In Christ and Culture Revisited, D. A. Carson (2008) offers his own synopsis of the current culture and how we arrived at it, particularly focusing in on Niebuhr’s five models for Christian vs cultural engagement (Christ against, of, above, in paradox with, and the transformer of culture), but also plowing some of the same ground with respect to the state of postmodern culture, secularism, democracy, and the role of the state. Carson would likely suggest Dreher advocates neither swimming with or against cultural currents, in terms of whether a Christian should influence society by affiliation or opposition by various means, but rather that the Church get out of the water altogether, her greatest influence being to alter the course of the river itself. Another Carson complaint might be that given the wide possibilities examined by Niebuhr and others since, the Benedictine option is too simplistic a solution. However, since Carson himself offers “Christ in Culture in Paradox” dualism as a reasonable model preferred by Augustine (p. 24), Kierkegaard (p. 25), Luther (p. 24) and St. Paul, he might approve with Dreher’s statement that “The Christian call is a paradox: We are called to be in the world but not of the world” (Dreher, p 65). Finally, Carson rightly points out that sin clings both to the culture and the pious. This would make Dreher’s hypothesis even more suspect except for the fact that God has chosen sinners saved by grace to carry out such a great commission regardless of their location.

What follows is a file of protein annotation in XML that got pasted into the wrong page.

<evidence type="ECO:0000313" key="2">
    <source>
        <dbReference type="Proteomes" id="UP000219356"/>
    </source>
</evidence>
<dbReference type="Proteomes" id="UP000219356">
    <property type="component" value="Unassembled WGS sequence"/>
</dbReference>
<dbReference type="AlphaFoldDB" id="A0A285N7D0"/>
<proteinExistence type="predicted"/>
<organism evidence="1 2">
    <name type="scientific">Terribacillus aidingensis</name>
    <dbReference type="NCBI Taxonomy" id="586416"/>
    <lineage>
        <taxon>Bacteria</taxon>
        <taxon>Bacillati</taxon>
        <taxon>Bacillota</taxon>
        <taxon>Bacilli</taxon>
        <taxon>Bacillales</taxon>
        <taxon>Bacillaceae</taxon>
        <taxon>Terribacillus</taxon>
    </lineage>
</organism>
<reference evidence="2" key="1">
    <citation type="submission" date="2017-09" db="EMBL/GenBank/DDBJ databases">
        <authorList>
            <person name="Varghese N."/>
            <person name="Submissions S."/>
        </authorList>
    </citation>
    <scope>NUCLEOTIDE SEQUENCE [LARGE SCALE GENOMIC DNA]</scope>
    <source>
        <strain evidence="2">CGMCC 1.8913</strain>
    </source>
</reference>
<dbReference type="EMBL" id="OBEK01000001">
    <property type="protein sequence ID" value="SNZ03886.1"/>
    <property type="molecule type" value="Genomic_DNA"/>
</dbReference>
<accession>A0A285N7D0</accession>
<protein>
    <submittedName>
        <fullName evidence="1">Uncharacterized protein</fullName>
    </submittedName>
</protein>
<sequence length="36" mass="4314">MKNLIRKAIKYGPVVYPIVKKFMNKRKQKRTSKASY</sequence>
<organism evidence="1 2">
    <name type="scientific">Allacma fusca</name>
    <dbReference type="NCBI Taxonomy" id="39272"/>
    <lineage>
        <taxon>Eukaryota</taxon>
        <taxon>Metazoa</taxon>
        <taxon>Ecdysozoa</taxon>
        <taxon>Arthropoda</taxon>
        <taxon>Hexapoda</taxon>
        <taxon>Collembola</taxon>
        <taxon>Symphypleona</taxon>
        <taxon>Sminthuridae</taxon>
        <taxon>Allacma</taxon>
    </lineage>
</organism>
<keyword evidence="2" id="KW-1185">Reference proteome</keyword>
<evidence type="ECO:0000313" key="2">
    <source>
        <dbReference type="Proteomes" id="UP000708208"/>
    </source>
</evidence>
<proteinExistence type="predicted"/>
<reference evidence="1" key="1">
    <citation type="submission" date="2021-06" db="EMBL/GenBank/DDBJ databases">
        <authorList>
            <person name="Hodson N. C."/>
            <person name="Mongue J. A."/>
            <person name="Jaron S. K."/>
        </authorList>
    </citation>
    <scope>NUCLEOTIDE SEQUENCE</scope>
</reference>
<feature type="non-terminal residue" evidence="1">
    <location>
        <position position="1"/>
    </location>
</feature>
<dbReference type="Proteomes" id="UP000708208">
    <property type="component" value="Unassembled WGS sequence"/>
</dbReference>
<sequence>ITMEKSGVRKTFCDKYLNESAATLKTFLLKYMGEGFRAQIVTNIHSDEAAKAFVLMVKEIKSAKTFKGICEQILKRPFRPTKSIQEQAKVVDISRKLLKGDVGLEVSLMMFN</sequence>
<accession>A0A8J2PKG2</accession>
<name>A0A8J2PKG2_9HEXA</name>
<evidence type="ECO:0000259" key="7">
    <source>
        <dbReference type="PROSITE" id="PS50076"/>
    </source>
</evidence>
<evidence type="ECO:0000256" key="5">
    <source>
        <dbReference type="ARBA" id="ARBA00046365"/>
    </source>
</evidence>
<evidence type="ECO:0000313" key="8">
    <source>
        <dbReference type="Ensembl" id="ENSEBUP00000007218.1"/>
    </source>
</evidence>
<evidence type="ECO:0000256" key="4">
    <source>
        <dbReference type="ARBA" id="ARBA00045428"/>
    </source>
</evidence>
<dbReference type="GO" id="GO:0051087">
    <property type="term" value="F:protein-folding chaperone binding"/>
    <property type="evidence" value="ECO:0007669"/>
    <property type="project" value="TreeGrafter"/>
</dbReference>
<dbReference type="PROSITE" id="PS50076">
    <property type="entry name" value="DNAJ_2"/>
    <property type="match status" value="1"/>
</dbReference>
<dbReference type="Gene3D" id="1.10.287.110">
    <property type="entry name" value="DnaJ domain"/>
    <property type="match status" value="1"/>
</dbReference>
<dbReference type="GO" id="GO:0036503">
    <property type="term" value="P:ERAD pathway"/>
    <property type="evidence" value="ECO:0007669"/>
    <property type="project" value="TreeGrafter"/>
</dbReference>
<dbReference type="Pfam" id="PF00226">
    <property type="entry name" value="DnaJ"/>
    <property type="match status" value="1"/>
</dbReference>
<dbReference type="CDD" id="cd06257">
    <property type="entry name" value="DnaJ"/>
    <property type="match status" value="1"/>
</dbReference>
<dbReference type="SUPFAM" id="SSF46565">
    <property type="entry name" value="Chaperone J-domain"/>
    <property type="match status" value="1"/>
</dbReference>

The world is a mess. The Body of Christ faces existential threats from everything from bulldozers to liberal judges to complacency. Yet beyond the extraordinary technology that exists today, these are not significantly different from what Christianity faced in Ancient Sodom or 1st or 14th century Rome, or what the Apostle John describes as the challenges of the Seven Churches of the Apocalypse.